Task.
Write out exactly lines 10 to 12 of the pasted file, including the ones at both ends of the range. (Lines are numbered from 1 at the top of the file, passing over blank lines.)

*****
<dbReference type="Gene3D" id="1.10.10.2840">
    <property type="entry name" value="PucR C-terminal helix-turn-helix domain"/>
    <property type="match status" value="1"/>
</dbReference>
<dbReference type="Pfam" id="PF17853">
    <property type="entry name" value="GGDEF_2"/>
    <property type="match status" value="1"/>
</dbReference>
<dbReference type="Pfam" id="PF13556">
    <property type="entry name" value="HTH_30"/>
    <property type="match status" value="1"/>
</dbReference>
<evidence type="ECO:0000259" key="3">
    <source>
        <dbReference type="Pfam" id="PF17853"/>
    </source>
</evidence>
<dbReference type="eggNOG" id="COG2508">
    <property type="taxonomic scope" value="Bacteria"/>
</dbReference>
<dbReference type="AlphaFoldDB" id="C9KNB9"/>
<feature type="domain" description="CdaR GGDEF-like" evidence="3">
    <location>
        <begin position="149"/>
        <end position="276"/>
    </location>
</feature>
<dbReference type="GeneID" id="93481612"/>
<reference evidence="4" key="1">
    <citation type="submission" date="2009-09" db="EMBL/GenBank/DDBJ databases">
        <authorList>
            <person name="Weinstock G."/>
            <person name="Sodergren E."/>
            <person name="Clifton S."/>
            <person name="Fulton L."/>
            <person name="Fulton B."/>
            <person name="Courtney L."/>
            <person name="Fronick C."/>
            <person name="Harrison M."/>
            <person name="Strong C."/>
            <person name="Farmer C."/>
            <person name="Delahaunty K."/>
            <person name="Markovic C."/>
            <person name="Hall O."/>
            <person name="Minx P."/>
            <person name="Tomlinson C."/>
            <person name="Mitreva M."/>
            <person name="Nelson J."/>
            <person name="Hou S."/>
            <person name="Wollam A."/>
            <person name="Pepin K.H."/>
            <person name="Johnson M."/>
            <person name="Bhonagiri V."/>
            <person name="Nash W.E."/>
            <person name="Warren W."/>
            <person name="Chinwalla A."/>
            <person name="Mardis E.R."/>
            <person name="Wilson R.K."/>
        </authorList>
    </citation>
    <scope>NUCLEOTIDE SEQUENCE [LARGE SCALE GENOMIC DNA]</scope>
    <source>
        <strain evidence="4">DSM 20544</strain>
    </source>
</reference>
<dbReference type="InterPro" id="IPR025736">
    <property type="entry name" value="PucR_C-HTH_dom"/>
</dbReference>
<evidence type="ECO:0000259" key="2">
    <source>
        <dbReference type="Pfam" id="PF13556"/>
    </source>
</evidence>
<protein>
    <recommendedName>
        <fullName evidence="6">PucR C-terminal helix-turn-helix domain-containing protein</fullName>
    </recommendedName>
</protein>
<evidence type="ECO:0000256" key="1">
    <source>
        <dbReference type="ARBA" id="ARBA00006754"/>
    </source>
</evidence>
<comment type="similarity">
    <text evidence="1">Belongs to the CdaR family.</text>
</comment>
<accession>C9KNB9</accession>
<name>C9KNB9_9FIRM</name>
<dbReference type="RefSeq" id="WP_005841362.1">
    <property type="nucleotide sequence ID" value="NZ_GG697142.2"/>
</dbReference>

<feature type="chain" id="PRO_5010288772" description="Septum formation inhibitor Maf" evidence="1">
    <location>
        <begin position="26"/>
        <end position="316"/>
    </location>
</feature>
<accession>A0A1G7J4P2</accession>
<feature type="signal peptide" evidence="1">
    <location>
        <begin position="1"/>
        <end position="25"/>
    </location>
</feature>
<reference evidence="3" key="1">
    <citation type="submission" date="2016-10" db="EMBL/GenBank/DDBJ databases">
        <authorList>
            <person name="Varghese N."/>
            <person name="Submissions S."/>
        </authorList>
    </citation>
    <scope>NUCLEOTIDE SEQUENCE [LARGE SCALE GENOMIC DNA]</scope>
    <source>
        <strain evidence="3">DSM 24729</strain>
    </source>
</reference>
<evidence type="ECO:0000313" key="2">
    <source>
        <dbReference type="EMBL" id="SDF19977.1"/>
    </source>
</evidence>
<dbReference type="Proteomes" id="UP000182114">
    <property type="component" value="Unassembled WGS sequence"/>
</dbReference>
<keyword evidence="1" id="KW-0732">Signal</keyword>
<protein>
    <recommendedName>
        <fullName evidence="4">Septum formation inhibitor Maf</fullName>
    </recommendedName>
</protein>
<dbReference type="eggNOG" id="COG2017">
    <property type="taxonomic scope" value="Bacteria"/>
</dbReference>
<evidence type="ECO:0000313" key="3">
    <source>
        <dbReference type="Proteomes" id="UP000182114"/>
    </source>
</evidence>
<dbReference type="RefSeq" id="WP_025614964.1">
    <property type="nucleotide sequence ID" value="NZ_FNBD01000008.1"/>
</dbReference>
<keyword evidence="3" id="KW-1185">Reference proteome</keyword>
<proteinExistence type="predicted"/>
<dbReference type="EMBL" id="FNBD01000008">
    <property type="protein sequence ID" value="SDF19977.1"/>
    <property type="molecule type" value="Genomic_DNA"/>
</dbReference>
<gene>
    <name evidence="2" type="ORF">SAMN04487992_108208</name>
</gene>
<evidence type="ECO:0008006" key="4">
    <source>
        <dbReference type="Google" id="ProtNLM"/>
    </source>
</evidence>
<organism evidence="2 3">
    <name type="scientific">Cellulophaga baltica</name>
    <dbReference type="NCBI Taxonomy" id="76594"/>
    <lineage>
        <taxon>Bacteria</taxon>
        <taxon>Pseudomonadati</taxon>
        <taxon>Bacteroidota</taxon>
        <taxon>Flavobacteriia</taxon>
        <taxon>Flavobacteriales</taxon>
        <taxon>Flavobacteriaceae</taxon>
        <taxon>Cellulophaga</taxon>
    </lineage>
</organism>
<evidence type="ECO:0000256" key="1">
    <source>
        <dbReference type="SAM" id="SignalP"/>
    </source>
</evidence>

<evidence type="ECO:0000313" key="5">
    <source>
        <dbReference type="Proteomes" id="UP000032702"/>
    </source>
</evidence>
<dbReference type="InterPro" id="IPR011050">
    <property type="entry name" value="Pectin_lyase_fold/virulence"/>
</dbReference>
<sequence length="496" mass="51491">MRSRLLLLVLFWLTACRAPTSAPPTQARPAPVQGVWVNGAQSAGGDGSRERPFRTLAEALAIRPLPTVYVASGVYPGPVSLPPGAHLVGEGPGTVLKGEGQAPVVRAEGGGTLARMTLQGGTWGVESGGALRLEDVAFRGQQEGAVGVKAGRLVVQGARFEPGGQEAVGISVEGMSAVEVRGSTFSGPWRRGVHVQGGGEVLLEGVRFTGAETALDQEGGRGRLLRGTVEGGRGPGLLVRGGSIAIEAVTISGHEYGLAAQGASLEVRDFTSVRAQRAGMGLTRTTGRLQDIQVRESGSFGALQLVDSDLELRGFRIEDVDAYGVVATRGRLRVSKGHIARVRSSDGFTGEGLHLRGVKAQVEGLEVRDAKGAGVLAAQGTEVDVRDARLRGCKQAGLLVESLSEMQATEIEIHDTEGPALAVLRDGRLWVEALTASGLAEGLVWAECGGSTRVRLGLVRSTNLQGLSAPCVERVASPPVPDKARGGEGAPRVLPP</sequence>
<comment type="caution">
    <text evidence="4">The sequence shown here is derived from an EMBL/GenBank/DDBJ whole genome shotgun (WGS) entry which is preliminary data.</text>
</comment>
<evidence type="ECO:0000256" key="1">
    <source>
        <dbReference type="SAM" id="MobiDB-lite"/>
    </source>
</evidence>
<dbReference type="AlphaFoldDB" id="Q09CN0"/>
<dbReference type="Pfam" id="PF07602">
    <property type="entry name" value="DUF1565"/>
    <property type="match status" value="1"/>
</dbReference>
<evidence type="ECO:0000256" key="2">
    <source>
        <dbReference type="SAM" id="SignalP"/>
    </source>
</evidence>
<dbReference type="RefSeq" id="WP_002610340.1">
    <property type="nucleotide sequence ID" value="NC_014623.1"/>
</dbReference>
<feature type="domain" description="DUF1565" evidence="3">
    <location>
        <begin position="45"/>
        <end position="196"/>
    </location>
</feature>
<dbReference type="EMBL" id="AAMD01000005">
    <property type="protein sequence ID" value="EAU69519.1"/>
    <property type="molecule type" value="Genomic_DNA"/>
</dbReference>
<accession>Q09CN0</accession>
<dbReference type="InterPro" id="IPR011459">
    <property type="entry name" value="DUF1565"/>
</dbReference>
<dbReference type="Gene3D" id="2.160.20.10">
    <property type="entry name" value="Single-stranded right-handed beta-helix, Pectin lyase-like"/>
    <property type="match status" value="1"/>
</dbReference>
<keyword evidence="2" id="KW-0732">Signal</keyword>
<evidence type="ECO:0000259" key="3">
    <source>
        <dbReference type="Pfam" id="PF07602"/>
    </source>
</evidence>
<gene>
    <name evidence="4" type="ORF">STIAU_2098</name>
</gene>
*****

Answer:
    <property type="entry name" value="HTH_30"/>
    <property type="match status" value="1"/>
</dbReference>